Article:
New 'Commons' Resources From the Library

Collage of images including Nelson Mandela, a person in scrubs holding a baby and a crowd of people seated around a table.

The library has subscribed to two new 'Commons' resources. Africa and Policy Commons. These are a newer type of resource, that benefits both researchers and decolonisation efforts across the University by surfacing lost or difficult to find Primary Source resources, much of which is located in the Global South. This also means we have had a significant increase in the amount of interesting Policy Documents, Photographs, Zines, Films and Documentaries.

Policy Commons

Policy Commons indexes and link to more than 3.2 million reports, working papers, policy briefs, data sources, and media drawn from a curated directory of more than 24,000 IGOs, NGOs, think tanks, and research centers. Policy Commons includes 500,000 pages of full-text materials from Council of Europe, African Books Collective, Environmental Law Institute, and other publishers.

Policy Commons expect to add at least 100,000 more pages of saved content every year, from organizations that were important, influential, and cited before they disappeared.

Access at

Modules Included:

Global Think Tanks

Global Think Tanks is a living database of research produced by the world’s leading policy experts, think tanks, research centers, IGOs, and NGOs. Access to more than 30 million pages of curated, high quality policy reports, briefs, analyses, working papers, and datasets from 10,000 policy organizations.

Access at

North American City Reports

North American City Reports preserves the full text of surveys, budgets, statistical records, case studies, planning documents, training manuals, policy guidelines, reports, and news from the five hundred largest cities in North America. It also includes select materials from hundreds of related agencies and non-governmental organizations. With more than 200,000 documents, it provides a new and typically unmined source for observing policy in action.

Access at

World Cities

World Cities preserves the full text of surveys, budgets, statistical records, case studies, planning documents, training manuals, policy guidelines, reports, and news from 1000 of the world’s major cities. The living database provides unique content from the Global South and cities with research importance, such as those dealing with climate change, political instability, or rapid growth.

Access at

Africa Commons

The Aim of Africa Commons is to enable African organisations to control, digitise, and disseminate its archival sources - those within Africa and items residing internationally.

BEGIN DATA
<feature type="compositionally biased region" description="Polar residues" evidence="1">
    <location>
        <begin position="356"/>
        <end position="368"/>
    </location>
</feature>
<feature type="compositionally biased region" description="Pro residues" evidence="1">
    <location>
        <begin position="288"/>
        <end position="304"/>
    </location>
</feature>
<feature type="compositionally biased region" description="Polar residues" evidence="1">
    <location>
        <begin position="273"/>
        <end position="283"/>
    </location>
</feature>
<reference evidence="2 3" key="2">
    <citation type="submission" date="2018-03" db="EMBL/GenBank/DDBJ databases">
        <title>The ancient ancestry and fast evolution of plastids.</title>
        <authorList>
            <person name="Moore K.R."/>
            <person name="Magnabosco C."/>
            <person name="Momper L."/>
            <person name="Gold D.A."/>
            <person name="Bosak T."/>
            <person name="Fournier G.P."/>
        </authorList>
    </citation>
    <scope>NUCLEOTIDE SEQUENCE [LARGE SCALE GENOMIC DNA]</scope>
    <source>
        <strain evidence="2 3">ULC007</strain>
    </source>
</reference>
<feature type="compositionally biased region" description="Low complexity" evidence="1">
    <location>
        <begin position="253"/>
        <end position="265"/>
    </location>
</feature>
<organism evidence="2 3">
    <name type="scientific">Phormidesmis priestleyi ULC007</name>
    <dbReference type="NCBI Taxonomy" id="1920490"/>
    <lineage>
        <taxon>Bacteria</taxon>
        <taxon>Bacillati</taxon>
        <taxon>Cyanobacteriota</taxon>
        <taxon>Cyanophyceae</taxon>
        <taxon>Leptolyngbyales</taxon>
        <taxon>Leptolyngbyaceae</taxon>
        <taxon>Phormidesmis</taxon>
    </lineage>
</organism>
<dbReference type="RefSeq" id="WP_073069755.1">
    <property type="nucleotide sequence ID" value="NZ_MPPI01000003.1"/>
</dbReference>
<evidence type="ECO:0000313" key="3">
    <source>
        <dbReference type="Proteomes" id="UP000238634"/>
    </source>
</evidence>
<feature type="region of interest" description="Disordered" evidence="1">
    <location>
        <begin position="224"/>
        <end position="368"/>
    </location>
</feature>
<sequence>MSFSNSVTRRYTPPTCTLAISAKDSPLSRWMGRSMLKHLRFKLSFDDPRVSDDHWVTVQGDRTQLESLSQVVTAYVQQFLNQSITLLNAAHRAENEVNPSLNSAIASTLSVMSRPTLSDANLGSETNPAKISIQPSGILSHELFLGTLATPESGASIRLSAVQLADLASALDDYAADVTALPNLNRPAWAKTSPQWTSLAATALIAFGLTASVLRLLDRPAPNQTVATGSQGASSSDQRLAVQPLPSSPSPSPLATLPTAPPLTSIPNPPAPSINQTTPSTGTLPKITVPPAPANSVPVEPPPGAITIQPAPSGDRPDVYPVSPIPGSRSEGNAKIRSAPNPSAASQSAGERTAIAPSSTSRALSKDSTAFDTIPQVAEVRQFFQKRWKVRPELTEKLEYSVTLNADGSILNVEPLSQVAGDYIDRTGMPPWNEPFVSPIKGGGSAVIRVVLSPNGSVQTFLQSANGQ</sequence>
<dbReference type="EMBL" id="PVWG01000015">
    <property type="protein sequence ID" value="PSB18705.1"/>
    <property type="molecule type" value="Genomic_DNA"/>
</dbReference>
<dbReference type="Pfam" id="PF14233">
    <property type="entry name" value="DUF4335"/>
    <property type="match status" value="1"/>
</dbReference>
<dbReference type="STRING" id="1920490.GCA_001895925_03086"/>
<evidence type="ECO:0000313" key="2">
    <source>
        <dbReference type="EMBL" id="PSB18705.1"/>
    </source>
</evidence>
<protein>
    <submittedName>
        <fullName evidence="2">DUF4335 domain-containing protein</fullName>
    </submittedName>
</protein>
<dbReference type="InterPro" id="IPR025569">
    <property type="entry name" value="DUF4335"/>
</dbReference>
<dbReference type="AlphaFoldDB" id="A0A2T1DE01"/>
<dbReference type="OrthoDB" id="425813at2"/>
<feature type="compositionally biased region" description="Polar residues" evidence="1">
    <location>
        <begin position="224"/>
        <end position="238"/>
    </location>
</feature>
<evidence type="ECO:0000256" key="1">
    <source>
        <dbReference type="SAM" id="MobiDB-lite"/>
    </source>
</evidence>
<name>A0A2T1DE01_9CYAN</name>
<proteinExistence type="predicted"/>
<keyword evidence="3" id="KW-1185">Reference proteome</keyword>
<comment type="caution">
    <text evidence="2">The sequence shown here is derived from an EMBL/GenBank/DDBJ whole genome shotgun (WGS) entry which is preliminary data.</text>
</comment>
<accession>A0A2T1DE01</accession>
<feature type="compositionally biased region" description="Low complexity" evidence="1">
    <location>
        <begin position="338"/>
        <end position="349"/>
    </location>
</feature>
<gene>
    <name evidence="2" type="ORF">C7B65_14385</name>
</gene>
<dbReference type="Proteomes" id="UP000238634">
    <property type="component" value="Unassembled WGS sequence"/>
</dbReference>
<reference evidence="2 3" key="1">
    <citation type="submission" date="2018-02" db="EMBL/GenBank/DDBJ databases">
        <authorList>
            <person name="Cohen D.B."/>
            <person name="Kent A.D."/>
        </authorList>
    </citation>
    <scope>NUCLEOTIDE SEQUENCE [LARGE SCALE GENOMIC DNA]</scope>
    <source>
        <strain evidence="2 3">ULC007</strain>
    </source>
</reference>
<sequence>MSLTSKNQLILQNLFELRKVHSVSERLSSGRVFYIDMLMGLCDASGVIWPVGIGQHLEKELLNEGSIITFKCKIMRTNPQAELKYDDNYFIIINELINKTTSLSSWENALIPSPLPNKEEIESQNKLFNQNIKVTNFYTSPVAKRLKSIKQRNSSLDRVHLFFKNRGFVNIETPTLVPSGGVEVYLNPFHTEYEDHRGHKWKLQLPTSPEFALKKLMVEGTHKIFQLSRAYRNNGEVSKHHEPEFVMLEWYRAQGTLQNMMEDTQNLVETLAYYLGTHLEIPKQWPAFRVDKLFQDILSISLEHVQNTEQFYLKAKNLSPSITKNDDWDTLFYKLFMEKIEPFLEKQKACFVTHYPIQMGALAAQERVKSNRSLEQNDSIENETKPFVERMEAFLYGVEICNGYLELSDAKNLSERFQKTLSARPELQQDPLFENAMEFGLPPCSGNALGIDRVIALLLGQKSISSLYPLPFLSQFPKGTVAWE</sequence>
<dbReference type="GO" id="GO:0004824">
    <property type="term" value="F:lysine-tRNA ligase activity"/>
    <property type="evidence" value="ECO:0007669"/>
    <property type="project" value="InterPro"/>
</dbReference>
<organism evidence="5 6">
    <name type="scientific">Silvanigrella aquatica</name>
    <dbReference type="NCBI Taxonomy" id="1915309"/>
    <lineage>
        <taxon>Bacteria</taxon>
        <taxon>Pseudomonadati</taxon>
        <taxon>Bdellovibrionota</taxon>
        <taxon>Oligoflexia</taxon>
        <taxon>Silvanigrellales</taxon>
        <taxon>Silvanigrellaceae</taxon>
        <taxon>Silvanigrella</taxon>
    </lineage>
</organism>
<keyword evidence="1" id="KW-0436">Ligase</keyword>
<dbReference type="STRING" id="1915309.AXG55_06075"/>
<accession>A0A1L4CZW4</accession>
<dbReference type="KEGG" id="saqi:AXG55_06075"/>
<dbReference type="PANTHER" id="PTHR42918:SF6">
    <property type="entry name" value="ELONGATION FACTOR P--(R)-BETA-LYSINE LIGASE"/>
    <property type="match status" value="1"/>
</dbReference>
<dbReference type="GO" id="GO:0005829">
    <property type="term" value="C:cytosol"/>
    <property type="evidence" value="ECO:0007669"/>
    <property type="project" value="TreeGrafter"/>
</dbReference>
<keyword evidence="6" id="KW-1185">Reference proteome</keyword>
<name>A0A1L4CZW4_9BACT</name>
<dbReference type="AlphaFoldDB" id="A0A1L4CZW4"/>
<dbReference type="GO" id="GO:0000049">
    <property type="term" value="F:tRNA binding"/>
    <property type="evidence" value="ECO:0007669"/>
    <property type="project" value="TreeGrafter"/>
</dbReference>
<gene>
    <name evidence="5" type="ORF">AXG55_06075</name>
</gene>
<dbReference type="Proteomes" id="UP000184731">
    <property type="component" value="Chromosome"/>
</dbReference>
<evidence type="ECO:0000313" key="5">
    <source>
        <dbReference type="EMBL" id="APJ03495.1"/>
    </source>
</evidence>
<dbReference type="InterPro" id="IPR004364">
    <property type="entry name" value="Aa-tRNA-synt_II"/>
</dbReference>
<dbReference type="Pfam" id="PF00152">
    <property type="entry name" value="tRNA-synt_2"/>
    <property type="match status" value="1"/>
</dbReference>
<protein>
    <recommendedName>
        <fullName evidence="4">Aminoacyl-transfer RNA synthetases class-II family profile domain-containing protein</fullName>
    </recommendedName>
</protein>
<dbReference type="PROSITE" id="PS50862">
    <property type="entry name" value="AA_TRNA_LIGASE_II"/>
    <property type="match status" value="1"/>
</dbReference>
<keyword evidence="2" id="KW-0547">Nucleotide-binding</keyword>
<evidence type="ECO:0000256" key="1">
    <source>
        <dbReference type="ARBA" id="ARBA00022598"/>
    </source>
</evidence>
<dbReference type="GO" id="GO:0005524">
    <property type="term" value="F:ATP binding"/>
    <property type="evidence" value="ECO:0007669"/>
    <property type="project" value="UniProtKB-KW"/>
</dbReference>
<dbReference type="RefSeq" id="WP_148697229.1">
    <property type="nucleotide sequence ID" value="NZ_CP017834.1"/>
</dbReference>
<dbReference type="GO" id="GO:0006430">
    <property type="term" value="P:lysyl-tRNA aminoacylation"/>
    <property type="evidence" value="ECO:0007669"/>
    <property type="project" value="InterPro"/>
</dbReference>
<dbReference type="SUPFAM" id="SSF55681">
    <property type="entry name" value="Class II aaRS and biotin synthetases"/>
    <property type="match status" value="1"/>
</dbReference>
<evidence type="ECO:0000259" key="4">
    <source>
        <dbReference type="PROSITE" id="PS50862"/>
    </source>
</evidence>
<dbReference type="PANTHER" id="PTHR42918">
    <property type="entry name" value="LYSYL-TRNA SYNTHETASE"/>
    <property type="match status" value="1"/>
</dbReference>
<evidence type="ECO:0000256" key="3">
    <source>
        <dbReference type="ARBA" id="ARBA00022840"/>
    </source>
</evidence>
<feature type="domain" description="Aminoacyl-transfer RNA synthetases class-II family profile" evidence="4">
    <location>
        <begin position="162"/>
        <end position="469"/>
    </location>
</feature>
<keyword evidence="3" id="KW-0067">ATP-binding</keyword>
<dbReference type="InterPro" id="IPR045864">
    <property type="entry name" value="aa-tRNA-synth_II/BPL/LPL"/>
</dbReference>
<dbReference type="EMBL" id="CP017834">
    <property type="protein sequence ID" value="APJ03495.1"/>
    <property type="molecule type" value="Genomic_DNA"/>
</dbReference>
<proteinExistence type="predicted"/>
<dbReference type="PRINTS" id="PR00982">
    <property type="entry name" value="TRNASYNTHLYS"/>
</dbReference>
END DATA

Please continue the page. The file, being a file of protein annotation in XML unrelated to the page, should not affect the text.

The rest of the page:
Access at

Modules included:

Africa Commons: History and Culture

History and Culture is a comprehensive database for searching and discovering African materials from 1500 to today. It indexes African organizations, collections, and documents from archives around the world. Find books, magazines, newspapers, historical journals, government documents, oral history, photographs, art, music, videos, and more.

Access at

Black South African Magazines

Black South African Magazines is the first and only digital collection of magazines created for Black audiences in Africa from 1937 to 1973. Find over 50,000 pages of extremely rare, yet historically significant magazines, written for Black African audiences. Coverage includes Drum, Zonk!, The Townships Housewife, Hi-Note, and others.

Access at

Southern African Films and Documentaries

With content spanning the 1900s to present, Southern African Films and Documentaries offers—for the first time—streaming access to more than a century of African history, politics, and culture. Propaganda films from South Africa’s Information Service and newsreels from African Mirror, showing life under apartheid and major historical events as they. It includes documentaries and interviews such as unedited interviews of Winnie Mandela and Oliver Tambo, socio-political documentary films such as Sharpeville Massacre; Side by Side: Women Against Aids in Zimbabwe; We are Marching to Pretoria, Voices of Robben Island, and Black Beulahs. It also Feature films, such as African Jim from 1949, South Africa’s first feature film, aimed largely at a black audience and showing a picture of vibrant township culture before apartheid.

Access at

About Africa Commons

All tools and most content are freely available to African institutions however outside of Africa the library subscription helps support Africa Commons and the task of building open collections of African cultural heritage of incomparable value to Lancaster researchers.

Find out more at

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